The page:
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Lake Forest IL foreclosure defense attorneyAfter nearly a year, the COVID-19 pandemic is continuing to affect people across the United States. Even though vaccines are currently being administered, they are being rolled out slowly, and it will most likely be several more months before enough people can be vaccinated to allow a return to the activities that people enjoyed before the pandemic. Unfortunately, this means that those who have been struggling financially may continue to face difficulty and uncertainty for the time being. However, federal and state government organizations have offered a variety of different forms of relief, and programs may be available to help homeowners who have been affected by COVID-19 avoid foreclosure.

Foreclosure Moratorium Extended

The Coronavirus Aid, Relief, and Economic Security (CARES) Act, which went into effect in March of 2020, placed a moratorium on foreclosures and evictions for single-family homes with mortgages backed by the Federal Housing Administration (FHA). While this moratorium was initially intended to last through July 24, 2020, it has been extended several times as the pandemic has continued to affect people and families. Most recently, the FHA announced that the moratorium will extend through February 28, 2021. The moratorium applies to new foreclosure proceedings and any foreclosures which are already in process.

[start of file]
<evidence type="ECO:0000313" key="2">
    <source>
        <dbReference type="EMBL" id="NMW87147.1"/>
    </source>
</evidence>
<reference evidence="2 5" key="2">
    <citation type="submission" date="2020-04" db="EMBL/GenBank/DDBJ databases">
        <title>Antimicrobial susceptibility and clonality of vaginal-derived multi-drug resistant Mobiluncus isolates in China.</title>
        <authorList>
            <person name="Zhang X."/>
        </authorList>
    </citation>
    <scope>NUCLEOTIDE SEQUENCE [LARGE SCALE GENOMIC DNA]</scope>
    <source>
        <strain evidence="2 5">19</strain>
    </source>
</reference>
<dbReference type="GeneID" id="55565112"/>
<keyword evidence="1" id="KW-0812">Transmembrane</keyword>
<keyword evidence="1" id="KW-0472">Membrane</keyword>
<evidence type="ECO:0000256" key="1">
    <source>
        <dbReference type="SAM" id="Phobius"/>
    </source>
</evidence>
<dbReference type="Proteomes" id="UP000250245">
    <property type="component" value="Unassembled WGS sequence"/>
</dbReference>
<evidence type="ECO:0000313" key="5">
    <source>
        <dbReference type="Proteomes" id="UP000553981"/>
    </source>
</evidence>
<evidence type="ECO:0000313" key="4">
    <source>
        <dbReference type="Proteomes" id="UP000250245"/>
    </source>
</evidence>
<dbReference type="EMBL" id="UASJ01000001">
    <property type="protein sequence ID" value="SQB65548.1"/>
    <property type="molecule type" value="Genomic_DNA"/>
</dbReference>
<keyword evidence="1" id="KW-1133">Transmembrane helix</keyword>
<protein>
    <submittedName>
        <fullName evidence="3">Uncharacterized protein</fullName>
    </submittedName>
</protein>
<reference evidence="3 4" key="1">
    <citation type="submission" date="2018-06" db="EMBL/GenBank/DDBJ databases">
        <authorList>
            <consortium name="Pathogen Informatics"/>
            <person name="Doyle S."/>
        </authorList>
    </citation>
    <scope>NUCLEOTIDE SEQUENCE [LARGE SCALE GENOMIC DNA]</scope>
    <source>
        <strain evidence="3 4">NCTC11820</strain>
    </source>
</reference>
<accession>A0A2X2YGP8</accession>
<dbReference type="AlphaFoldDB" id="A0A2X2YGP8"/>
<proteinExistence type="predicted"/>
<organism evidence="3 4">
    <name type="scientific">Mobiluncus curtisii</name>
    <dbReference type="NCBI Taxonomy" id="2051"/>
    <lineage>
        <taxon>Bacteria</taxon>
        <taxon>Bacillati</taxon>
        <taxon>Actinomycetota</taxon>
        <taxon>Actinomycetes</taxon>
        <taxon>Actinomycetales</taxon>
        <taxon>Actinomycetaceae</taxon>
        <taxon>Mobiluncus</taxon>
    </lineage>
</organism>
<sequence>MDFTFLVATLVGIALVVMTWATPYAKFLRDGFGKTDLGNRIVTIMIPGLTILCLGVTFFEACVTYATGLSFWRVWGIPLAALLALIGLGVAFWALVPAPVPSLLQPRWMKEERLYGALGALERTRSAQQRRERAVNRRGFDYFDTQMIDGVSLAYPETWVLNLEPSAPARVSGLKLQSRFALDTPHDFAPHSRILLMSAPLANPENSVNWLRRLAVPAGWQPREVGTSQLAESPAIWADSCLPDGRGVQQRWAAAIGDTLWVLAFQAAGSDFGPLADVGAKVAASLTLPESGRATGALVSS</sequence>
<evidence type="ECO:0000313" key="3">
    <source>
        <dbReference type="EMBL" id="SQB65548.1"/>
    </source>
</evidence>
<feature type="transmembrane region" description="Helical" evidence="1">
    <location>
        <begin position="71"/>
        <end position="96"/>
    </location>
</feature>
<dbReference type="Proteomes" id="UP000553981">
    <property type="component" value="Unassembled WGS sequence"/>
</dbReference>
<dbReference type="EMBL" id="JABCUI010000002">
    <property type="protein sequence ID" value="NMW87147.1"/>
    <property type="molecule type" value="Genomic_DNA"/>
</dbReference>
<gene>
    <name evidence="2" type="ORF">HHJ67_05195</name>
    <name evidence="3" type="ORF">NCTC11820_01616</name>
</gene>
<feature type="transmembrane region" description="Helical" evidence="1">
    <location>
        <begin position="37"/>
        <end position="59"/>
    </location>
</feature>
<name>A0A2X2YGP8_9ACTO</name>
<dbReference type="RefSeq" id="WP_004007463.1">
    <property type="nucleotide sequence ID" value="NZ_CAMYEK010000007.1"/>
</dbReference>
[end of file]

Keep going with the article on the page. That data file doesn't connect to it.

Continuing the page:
Options for Mortgage Forbearance and Bankruptcy

In addition to the moratorium on foreclosures, the FHA is allowing homeowners to request a forbearance from mortgage lenders. A forbearance will allow a homeowner to defer or reduce mortgage payments for up to six months, and it may be extended for an additional six months if needed. The Consolidated Appropriation Act (CAA), which was passed by the U.S. Congress on December 27, 2020, prohibited lenders from denying forbearances or foreclosure relief to lenders who had previously filed for bankruptcy or who are involved in bankruptcy proceedings.

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Libertyville IL foreclosure defense lawyerOver the past decade, the threat of foreclosure has been ever-present for many homeowners. Those who are struggling financially may be concerned that missed or late mortgage payments will result in the loss of their home. However, many homeowners who have refinanced their homes or obtained additional mortgages may be unsure about how these loans will affect their financial situation, including whether mortgage lenders may foreclose if a person is in default on a second mortgage. By working with a bankruptcy attorney to understand these issues, homeowners can determine their best options for defending against foreclosure and managing their debts.